Complete Dachshund Dog Breed Information

Complete Dachshund Dog Breed Information

The dachshund is an energetic, lovable dog breed with an endearing personality. Known affectionately as the doxie, wiener dog, hotdog, or sausage dog, this breed of short stature leaves a lasting impression. The dachshund can be a loving companion, lapdog, and even a family dog. Despite its size, the dachshund tends to be quite protective and alert, so the breed can also make an excellent watchdog.

Dachshund Dog Breed Information

Complete Dachshund Dog Breed Information

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Group: Hound

Height: 8 to 9 inches (standard); 5 to 6 inches (miniature)

Weight: 16 to 32 pounds (standard); up to 11 pounds (miniature)

Coat and Color: Coat varieties include smooth (shorthaired), longhaired, and wire-haired. Colors include (but not limited to) black, tan, fawn, beige, blue, chocolate, and red with various markings such as dapple, piebald, brindle, and sable.

History

Complete Dachshund Dog Breed Information

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The dachshund originated in Germany as a hunting dog. Though its origins can be traced as far back as the 15th century, the breed’s development really began in 17th century Germany. Called dachshunds, which translates as “badger dogs,” these short hounds did just that—they hunted badgers. Their short legs, loose skin, big chests, determination, and independence were ideal for digging, entering tunnels, and of course, fighting badgers. Their flap-down ears help keep dirt and debris out when burrowing.

Dachshunds were brought to the U.S. as early as 1885, when the breed was recognized by the American Kennel Club (AKC), but increased in popularity in the 1930s and 1940s. To prevent them from being ostracized during World War II, they were temporarily called badger dogs in the U.S. They remain extremely popular dogs to this day.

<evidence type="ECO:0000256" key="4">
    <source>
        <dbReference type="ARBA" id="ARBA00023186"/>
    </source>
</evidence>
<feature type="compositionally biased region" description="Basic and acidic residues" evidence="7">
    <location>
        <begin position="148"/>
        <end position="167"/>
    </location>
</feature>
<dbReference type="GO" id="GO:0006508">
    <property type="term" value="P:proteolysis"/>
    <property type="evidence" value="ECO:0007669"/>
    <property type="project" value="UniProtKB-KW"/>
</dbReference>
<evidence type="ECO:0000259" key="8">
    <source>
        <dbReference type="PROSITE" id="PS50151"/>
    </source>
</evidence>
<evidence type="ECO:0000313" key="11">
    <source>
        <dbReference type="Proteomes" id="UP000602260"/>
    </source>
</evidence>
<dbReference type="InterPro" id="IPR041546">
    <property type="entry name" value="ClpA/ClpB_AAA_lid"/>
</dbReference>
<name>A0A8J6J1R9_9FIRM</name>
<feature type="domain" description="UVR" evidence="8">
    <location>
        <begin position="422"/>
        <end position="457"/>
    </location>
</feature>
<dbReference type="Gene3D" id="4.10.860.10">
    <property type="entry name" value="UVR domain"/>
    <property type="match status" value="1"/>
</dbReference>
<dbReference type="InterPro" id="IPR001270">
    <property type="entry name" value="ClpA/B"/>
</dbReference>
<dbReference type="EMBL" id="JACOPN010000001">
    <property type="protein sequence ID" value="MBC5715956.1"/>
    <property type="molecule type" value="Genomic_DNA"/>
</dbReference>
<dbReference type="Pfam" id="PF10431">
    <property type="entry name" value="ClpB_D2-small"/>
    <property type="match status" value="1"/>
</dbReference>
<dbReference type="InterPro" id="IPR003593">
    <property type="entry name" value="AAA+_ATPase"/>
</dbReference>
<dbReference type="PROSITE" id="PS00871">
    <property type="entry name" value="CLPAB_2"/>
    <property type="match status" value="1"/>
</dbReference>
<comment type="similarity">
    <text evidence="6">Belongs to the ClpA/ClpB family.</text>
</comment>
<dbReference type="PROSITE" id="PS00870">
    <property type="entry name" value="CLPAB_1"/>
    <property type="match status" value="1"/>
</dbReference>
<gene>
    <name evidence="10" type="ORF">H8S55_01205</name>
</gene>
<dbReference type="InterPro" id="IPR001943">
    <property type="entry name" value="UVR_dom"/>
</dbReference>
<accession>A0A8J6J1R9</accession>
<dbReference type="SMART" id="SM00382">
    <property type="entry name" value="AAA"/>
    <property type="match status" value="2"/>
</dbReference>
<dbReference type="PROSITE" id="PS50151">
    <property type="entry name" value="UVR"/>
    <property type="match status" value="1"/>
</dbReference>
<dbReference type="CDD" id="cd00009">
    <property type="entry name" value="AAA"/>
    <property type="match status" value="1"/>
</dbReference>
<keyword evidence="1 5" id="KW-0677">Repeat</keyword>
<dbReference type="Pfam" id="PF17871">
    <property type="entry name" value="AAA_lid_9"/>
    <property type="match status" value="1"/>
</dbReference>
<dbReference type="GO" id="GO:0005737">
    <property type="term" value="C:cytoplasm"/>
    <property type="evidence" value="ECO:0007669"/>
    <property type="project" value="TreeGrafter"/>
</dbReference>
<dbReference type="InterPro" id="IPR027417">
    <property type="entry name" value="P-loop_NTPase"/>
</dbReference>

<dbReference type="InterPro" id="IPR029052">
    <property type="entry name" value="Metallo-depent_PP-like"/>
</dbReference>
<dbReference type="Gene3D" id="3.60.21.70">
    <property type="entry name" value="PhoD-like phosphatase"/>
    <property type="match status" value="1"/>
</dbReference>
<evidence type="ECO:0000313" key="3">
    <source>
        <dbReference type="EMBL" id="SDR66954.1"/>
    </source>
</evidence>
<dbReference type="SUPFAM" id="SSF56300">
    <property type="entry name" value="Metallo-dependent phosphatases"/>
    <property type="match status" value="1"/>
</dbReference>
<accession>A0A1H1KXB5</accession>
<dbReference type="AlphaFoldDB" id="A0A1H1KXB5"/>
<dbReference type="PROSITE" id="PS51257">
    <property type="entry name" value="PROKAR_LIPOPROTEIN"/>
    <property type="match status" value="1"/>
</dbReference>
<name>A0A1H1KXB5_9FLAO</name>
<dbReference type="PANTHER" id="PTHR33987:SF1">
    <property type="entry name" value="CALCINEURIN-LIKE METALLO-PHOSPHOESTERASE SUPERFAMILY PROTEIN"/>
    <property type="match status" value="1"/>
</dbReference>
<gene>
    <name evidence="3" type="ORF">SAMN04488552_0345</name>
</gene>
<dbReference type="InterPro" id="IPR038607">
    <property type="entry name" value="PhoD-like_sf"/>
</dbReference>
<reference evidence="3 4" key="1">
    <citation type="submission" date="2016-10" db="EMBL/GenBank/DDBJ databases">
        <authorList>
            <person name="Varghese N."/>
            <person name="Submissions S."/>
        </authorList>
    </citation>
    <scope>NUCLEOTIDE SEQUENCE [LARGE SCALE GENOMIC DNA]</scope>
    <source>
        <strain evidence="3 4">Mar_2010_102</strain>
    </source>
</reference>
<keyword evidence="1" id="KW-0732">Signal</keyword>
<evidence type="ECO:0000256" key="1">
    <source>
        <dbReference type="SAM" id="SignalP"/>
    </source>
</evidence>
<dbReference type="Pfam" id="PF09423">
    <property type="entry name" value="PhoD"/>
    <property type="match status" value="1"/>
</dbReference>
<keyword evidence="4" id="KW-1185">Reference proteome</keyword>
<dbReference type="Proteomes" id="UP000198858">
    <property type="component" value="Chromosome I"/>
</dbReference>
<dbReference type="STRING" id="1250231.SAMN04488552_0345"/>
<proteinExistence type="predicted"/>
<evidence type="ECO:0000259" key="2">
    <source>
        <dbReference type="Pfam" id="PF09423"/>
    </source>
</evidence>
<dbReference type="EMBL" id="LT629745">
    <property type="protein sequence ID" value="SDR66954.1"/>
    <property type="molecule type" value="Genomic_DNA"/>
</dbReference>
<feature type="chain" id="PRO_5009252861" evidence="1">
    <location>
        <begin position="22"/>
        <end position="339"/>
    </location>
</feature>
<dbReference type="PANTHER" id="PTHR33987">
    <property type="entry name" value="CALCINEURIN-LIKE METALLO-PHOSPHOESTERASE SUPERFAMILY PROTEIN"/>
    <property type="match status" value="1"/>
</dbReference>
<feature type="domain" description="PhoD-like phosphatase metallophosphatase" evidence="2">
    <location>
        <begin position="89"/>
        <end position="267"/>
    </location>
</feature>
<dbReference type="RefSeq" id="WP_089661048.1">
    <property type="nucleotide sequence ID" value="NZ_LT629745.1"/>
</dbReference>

Dachshund dog breed information

Appearance

Complete Dachshund Dog Breed Information

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Dachshunds show a wide variety of coloring: black and tan, black and cream, red, blue and cream, fawn and cream, solid black, fawn, chocolate, and red (to name just a few). Dachshund markings include brindle, dapple, double dapple, piebald, brindle piebald, and sable. Dachshund hair can be smooth and short, long, or wiry.

They also show a difference in temperament based on the characteristics of their coat. Because the wire-haired Dachshunds have terrier in their lineage, they’re often less calm than their long-haired cousins, who are the quietest and calmest of the three types.

Feisty, Loyal and Playful

Complete Dachshund Dog Breed Information

 

Playful, feisty, stubborn, fond of cuddling…this little dog is a mixed bag. If trained well, Dachshunds can make excellent companions, steadfast family dogs, and even therapy dogs. If not, they can be overwhelming and a little difficult to control.

Ideal Pet Parent for a Dachshund

Complete Dachshund Dog Breed Information

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Dachshund dogs love apartment life. Because of their small size, they don’t need a backyard, but they do enjoy going on walks outside. Dachshunds also love a challenge, and as long as you incorporate plenty of opportunities to chase and find things, you’ll have a happy dog.

These dogs love their human parents, and really don’t want them to leave. Your dog may struggle more with separation anxiety, and when they’re missing you, they’re likely to chew. When you do leave your home without your dog, you may want to use a kennel.

Training is Key